l Preparation: During your appointment, your dentist will need to remove any cavities and make sure your teeth are clean and ready to receive restorations.
l Scan: Your dentist will use an intraoral scanner to create a 3D image of your mouth and teeth.
l Design: The dentist or staff will use these 3D images and CAD software to digitally plan, draw and design the restoration. This can take anywhere from a few minutes to an hour, depending on the dentist's experience and the complexity of the restoration.
l Milling: This is where digital smile design comes to life. Bridges, dentures, inlays, onlays, crowns, implants or veneers are ground from a single piece of ceramic material in a special grinding chamber.
l Customization: Your new teeth are customized to match your other teeth and use custom stains and enamels for a natural look.
l Firing: Just like pottery, your ceramic teeth will be fired in the oven.
l Final Adjustment: After firing, your dentist will sand the restoration to perfection and it is ready to be placed.
Components of CAD/CAM dental technology
Various tools and techniques are used in CAD/CAM dentistry:
1. Scanner: Also known as a digitizer, a scanner scans an image of your teeth and converts it into a computer for processing.
2. CAD software: used to process images of your teeth and plan your custom dentures. The software can also display your predicted treatment outcomes.
3. CAM Machine: This machine converts your dental scans into actual restorations through 3D printing.
How is CAD/CAM different from traditional dental restorations?
There are some key differences between CAD/CAM dentistry and traditional restoration, including the time and effort required by clinicians and patients.
We mentioned the CAD/CAM process above - now let's take a quick look at traditional dental restorations:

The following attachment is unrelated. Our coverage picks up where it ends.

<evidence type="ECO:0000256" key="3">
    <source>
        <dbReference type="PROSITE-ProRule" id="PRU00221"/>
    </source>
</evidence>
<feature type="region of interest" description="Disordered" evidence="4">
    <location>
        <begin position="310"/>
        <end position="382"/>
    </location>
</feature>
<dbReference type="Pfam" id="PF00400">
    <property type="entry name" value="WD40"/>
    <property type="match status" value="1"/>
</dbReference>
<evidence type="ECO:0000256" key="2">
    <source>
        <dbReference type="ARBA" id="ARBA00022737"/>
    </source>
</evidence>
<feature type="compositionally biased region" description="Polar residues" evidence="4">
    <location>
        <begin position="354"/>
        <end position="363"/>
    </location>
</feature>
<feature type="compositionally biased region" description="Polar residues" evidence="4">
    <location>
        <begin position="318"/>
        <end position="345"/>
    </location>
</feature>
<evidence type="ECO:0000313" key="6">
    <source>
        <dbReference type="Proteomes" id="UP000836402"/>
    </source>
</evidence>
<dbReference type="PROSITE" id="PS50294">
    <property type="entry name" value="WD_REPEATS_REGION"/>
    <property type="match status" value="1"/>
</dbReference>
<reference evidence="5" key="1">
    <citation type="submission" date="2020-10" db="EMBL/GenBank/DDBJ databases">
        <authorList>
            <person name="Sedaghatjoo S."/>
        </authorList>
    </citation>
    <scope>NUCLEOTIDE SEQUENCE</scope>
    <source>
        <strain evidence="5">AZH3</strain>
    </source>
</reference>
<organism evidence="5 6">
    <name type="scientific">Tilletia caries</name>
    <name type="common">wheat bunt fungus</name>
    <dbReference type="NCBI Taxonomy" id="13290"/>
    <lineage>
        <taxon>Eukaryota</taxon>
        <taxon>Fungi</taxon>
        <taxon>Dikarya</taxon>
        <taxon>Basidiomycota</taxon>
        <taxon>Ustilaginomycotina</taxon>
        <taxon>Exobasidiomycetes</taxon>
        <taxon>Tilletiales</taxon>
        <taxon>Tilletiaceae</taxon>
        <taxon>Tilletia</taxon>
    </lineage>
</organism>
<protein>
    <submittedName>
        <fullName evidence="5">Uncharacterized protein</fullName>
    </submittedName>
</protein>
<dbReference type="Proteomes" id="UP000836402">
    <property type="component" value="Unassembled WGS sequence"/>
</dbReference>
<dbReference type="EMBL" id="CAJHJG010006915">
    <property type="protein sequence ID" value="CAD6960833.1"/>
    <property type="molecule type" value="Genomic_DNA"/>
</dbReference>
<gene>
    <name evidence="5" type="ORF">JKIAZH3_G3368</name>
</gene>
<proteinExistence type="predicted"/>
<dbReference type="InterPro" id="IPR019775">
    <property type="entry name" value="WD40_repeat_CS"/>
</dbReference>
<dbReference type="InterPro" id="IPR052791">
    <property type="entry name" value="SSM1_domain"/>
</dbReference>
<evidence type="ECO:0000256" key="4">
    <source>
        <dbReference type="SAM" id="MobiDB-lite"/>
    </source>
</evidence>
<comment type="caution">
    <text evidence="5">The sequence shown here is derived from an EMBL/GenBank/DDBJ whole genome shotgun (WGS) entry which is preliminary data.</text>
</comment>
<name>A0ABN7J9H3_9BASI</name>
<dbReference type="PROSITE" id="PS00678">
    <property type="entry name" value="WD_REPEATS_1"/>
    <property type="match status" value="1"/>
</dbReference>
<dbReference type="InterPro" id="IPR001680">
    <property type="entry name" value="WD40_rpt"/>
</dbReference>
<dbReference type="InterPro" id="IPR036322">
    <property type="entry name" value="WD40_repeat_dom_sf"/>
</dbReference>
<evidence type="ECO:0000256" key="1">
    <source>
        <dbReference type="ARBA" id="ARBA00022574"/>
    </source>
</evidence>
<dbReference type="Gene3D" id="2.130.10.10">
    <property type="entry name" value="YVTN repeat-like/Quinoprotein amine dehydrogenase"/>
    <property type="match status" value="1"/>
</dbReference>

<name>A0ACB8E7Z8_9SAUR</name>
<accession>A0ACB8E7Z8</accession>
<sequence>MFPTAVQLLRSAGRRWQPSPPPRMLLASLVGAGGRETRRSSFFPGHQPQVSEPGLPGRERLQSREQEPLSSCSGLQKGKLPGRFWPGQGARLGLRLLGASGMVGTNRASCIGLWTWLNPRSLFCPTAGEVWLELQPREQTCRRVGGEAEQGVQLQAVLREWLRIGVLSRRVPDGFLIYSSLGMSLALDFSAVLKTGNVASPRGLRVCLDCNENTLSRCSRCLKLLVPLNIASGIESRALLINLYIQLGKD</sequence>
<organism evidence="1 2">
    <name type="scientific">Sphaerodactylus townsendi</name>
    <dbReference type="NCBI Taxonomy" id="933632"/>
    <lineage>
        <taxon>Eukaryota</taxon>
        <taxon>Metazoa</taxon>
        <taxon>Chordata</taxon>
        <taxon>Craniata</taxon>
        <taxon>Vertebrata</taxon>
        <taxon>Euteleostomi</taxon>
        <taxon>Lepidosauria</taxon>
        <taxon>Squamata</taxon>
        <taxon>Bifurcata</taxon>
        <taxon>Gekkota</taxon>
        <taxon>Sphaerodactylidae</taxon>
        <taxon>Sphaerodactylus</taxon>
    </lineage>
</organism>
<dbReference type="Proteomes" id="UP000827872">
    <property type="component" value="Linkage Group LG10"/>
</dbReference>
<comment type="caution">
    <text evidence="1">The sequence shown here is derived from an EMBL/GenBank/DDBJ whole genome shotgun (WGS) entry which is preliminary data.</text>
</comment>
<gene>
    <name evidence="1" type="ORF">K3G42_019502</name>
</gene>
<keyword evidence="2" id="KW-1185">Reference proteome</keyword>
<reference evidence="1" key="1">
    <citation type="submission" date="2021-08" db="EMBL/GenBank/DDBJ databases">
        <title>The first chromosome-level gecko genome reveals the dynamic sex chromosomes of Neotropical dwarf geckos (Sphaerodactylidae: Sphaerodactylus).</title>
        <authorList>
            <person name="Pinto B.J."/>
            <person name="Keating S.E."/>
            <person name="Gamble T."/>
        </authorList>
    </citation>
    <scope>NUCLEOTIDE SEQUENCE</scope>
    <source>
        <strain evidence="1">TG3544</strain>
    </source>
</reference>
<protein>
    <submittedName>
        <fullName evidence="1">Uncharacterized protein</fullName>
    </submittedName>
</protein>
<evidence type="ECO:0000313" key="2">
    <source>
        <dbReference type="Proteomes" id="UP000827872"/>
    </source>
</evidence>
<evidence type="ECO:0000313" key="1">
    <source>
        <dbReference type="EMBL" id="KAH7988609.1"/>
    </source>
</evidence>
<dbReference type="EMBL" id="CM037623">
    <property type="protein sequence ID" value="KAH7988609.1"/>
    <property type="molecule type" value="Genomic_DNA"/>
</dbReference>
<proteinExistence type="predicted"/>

l Your dentist will take an impression of your teeth.
l This impression is sent to the laboratory.
l Lab technicians install impressions and make dental casts.
l Dentists use plaster to make crowns, veneers, and more.
l While the restoration is in progress, the patient will have a temporary restoration until the last tooth is complete.
It will take at least two to three appointments to complete the above steps. With CAD/CAM dentistry, there is no need for manual dental impressions, tedious lab work and multiple appointments. What's more, CAD/CAM results are more accurate and beautiful.
The benefits of computer-aided production.
CAD/CAM technology has started a new era in dentistry. The quality of dental prostheses has been significantly improved through standardized production processes. This enables very efficient quality management. On the one hand, it greatly increases productivity and transforms the dental laboratory from a manufacturer into a modern computerized production center. On the other hand, increased productivity has resulted in a competitive ability to produce dentures independently of the production site, which may be a major factor in high-wage countries maintaining business volumes in the country. CAD/CAM technology makes it possible to machine interesting new materials with high precision, such as high-performance ceramics and titanium.
Bloomden can provide you with timely cadcam technology and dental materials such as zirconia, peek, pmma, and wax. If you want it, contact us.